Crystal structure of the tetragonal (superconductive) phase of La2CuO4: top view (top-right) and CuO6 octahedron (bottom-right).[7]

It was known that the high-temperature cuprate superconductors have a complex lattice structure.[8][9][10][11][12][13][14] In 1993 it was proposed[15] that these materials belong to a particular class of materials called heterostructures at atomic limit made of a superlattice of superconducting atomic layers intercalated by a different material with the role of spacer.

All new high-temperature superconducting materials discovered in the years 2001–2013 are heterostructures at atomic limit made of the active atomic layers: honeycomb boron layer in diborides, graphene in intercalated graphite, CoO2 atomic bbc monolayers in cobaltates, FeAs atomic fluorite monolayers in pnictides, FeSe atomic fluorite monolayers in selenides.

In these materials the joint effect of (a) increasing the lattice misfit strain to a critical value, and (b) tuning the chemical potential near a Lifshitz transition in presence of electron-electron interactions induce a lattice instability with formation of the network of superconducting striped puddles in an insulating or metallic background.

This complex scenario has been called "superstripes scenario" where the 2D atomic layers show functional lattice inhomogeneities: "ripples puddles" of local lattice distortion have been observed in La2CuO4+y[16][17] in Bi222; striped puddles of ordered dopants in the spacer layers have been seen in superoxygenated La2CuO4[18] and in YBaCuO[19] The network of superconducting striped puddles has been found also in MFeAs pnictides[20] and recently in KFeSe selenides [21]

Self-organization of lattice defects can be controlled by strain engineering.[22] and photoinduced effects.[23]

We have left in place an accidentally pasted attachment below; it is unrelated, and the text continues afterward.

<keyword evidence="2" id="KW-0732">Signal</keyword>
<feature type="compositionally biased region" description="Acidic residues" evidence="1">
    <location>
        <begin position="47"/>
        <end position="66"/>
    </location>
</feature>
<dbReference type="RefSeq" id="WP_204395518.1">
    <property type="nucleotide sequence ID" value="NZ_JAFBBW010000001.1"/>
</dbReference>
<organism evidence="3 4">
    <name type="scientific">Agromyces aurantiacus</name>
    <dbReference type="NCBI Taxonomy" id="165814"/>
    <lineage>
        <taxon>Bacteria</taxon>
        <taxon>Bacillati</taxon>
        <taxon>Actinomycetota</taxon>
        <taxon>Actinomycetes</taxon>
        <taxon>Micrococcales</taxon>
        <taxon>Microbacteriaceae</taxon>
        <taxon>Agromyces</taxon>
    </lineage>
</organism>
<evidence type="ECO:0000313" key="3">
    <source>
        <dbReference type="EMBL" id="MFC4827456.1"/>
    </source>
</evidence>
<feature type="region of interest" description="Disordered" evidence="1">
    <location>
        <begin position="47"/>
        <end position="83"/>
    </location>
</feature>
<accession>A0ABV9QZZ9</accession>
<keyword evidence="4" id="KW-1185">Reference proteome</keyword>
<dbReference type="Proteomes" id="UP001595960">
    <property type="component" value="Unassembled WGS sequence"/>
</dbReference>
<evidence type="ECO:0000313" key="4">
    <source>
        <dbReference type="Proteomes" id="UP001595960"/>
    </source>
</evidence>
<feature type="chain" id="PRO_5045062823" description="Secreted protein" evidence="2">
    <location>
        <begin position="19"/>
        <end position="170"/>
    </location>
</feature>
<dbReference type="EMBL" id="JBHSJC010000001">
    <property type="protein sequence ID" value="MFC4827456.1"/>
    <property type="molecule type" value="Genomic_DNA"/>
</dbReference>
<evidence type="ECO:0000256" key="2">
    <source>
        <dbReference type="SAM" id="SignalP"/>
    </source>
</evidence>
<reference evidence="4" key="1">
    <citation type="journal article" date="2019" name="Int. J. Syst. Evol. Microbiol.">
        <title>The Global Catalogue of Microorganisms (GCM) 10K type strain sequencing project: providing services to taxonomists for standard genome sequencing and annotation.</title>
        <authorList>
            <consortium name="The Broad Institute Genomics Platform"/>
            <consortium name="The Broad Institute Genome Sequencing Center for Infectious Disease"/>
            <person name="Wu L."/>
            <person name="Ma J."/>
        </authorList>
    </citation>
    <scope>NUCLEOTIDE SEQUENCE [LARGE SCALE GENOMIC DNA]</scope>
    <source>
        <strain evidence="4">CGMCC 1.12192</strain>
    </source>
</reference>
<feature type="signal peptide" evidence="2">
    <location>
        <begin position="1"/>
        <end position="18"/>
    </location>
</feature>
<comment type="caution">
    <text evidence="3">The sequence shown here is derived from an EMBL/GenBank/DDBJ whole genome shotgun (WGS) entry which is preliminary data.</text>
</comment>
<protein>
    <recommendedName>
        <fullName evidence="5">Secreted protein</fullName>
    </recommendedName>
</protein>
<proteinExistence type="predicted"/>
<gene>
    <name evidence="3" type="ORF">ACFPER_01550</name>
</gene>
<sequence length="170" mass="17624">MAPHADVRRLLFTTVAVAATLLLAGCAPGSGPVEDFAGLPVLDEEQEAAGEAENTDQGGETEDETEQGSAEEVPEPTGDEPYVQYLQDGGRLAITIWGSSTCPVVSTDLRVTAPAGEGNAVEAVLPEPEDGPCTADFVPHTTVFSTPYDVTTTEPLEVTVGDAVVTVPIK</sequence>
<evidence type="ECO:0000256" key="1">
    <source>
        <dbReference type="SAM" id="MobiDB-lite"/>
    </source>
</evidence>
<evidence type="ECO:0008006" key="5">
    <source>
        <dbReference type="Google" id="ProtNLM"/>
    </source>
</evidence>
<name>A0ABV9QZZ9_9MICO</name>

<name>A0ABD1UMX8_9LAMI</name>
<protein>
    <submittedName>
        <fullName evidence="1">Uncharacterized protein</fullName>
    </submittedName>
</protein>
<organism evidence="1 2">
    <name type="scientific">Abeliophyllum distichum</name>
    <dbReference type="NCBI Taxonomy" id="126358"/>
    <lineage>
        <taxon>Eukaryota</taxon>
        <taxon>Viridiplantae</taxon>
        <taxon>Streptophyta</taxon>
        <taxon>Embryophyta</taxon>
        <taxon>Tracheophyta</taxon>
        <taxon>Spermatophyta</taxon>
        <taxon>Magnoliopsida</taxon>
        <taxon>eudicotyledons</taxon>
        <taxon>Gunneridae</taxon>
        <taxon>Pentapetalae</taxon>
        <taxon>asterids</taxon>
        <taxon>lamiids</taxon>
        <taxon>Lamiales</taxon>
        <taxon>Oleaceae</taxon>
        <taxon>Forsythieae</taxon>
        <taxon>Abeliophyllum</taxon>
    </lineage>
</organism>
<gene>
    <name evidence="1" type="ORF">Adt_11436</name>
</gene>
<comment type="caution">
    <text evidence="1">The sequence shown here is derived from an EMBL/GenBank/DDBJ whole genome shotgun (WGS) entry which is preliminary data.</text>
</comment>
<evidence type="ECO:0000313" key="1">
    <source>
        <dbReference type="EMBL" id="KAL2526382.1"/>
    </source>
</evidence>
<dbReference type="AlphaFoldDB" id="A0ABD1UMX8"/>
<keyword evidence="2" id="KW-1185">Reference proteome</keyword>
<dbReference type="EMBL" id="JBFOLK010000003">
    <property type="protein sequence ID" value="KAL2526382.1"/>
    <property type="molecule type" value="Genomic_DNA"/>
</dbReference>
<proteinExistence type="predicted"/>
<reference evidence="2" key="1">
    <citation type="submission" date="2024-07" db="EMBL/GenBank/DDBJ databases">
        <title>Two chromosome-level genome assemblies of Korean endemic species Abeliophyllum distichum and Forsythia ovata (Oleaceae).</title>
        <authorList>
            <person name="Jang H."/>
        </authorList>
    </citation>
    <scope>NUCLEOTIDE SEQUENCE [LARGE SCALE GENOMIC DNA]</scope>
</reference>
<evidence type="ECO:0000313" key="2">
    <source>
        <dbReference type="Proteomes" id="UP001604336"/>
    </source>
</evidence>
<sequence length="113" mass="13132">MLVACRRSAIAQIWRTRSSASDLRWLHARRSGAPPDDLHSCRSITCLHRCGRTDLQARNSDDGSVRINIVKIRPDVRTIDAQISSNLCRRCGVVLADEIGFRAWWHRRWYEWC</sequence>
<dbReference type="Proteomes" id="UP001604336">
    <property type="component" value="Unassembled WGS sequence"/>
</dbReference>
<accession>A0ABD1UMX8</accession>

Superstripes in Bose Einstein Condensates[edit]

Dispersion relations of a spin orbit coupled system for different coupling strengths. Box A has no coupling. The dispersion relation shows 2 shifted free space dispersion relations. Box B shows how the gap at k=0 opens for weak coupling. Box C shows the strong coupling limit where the double degenerate minima in the first band merge into a single ground state at k=0.

Superstripes (Also called Stripe Phase) can also form in Bose Einstein Condensates (BEC) with Spin orbit coupling. The spin orbit coupling is achieved by selecting 2 spin states from the manifold of hyperfine states to couple with a two photon process.[24] For weak coupling, the resulting Hamiltonian has a spectrum with a double degenerate ground state in the first band. In this regime, the single particle dispersion relation can host a BEC in each minima.[25] The result is that the BEC has 2 momentum components which can interfere in real space. The interference pattern will appear as fringes in the density of the BEC. The periodicity of the fringes is a result of the Raman coupling beam wavelength modified by the coupling strength and by interactions within the BEC.[25] Spin orbit coupling breaks the gauge symmetry of the system and the time reversal symmetry. The formation of the stripes breaks a continuous translational symmetry.

Recent efforts have attempted to observe the stripe phase in a Rubidium-87 BEC, however the stripes were too small and too low contrast to be detected.[24]

In 2017, two research groups from ETH Zurich and from MIT reported on the first creation of a supersolid with ultracold quantum gases. The MIT group exposed a Bose-Einstein condensate in a double-well potential to light beams that created an effective spin-orbit coupling. The interference between the atoms on the two spin-orbit coupled lattice sites gave rise to a density modulation that establishes a stripe phase with supersolid properties.[26][27]


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External links[edit]

  • Superstripes 2008 [1]
  • Superstripes 2010 [2]
  • Superstripes web page [3]